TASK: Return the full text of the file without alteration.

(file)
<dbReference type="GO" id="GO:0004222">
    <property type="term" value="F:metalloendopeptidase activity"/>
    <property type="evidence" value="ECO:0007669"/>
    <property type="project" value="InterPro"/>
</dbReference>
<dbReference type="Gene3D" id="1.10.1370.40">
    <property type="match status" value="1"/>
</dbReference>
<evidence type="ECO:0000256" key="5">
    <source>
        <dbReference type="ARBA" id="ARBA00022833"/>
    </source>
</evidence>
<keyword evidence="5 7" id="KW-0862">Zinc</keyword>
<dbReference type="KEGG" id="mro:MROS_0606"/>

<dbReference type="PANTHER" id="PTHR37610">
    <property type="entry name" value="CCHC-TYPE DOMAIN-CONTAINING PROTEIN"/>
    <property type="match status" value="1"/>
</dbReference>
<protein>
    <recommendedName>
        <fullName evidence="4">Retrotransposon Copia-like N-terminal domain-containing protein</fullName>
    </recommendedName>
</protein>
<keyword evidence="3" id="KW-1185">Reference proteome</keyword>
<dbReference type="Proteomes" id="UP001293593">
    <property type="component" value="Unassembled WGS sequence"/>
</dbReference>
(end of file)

<dbReference type="GO" id="GO:0004222">
    <property type="term" value="F:metalloendopeptidase activity"/>
    <property type="evidence" value="ECO:0007669"/>
    <property type="project" value="InterPro"/>
</dbReference>
<dbReference type="Gene3D" id="1.10.1370.40">
    <property type="match status" value="1"/>
</dbReference>
<evidence type="ECO:0000256" key="5">
    <source>
        <dbReference type="ARBA" id="ARBA00022833"/>
    </source>
</evidence>
<keyword evidence="5 7" id="KW-0862">Zinc</keyword>
<dbReference type="KEGG" id="mro:MROS_0606"/>

<dbReference type="PANTHER" id="PTHR37610">
    <property type="entry name" value="CCHC-TYPE DOMAIN-CONTAINING PROTEIN"/>
    <property type="match status" value="1"/>
</dbReference>
<protein>
    <recommendedName>
        <fullName evidence="4">Retrotransposon Copia-like N-terminal domain-containing protein</fullName>
    </recommendedName>
</protein>
<keyword evidence="3" id="KW-1185">Reference proteome</keyword>
<dbReference type="Proteomes" id="UP001293593">
    <property type="component" value="Unassembled WGS sequence"/>
</dbReference>